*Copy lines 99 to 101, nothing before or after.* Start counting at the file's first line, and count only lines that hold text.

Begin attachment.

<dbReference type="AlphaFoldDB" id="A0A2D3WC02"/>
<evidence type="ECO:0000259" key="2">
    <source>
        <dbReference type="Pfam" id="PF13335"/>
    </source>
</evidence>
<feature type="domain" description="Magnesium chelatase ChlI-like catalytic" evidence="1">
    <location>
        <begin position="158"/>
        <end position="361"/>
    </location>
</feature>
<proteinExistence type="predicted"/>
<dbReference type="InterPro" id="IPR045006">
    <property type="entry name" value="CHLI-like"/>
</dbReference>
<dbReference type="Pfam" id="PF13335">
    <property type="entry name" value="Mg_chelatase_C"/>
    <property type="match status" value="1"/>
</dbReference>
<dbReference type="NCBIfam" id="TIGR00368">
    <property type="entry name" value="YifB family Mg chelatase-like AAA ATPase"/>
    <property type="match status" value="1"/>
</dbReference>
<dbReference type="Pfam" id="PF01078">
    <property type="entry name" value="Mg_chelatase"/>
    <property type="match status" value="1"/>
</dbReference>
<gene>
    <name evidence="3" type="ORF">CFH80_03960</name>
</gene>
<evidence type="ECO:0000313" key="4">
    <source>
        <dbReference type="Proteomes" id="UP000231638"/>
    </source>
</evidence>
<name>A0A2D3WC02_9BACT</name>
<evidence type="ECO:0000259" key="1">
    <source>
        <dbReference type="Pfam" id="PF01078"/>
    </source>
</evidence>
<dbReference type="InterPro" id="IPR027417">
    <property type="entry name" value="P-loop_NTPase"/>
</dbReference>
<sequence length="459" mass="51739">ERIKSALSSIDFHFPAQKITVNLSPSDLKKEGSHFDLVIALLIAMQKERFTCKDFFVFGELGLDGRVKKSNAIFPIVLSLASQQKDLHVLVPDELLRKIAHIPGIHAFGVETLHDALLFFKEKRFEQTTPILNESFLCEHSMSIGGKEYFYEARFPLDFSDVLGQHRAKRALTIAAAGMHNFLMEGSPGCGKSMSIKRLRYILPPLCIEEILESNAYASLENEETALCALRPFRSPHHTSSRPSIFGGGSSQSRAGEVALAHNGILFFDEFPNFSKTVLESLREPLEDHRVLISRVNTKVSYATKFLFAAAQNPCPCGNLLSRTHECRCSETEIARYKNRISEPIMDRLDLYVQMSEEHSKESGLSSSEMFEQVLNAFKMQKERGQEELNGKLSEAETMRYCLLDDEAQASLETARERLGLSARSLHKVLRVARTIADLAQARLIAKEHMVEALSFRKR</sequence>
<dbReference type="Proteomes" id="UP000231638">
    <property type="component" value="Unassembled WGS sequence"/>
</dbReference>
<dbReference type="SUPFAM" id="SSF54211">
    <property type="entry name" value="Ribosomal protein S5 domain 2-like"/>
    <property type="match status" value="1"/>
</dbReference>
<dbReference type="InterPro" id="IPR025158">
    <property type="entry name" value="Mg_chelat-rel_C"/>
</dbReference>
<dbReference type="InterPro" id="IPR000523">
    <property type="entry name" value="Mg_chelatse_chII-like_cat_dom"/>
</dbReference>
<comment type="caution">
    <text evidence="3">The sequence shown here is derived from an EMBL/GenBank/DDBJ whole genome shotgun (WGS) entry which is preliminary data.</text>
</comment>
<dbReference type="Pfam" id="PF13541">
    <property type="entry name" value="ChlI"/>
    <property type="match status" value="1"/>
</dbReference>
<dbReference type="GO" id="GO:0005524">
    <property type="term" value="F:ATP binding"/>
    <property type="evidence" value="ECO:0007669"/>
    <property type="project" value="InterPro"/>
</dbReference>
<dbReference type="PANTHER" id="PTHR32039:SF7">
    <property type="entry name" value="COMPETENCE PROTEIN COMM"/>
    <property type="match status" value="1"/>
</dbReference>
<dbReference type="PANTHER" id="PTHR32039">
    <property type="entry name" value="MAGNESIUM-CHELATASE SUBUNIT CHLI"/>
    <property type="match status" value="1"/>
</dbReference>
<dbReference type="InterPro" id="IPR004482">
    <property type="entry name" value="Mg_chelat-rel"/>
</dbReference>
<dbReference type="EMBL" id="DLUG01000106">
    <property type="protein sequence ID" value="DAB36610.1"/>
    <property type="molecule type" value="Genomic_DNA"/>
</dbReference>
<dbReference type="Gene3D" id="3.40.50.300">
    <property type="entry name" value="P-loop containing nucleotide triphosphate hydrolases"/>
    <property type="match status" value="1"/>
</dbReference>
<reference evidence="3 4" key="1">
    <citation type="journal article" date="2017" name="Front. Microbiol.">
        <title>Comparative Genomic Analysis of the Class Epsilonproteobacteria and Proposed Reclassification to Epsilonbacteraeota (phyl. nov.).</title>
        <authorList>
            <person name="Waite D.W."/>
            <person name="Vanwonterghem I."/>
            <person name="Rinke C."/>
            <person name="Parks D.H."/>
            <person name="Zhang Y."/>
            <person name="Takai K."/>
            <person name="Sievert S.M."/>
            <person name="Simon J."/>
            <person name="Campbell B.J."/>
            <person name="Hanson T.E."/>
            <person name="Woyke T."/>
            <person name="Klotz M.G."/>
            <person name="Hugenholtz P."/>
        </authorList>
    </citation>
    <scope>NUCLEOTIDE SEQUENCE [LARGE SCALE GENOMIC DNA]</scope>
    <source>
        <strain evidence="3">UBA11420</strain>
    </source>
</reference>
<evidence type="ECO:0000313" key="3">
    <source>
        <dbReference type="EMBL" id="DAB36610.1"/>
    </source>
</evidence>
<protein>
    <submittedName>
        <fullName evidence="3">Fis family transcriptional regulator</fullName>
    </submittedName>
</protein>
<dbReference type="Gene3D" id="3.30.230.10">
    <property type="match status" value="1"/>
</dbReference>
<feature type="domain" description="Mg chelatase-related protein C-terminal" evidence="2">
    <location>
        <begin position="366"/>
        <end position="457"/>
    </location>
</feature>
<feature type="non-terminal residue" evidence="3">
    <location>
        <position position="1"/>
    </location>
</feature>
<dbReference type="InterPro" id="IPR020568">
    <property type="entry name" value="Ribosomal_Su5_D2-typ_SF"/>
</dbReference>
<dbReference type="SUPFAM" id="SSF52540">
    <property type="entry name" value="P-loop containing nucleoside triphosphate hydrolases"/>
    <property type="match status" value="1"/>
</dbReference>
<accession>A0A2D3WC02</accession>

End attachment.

            <person name="Zhang Y."/>
            <person name="Takai K."/>
            <person name="Sievert S.M."/>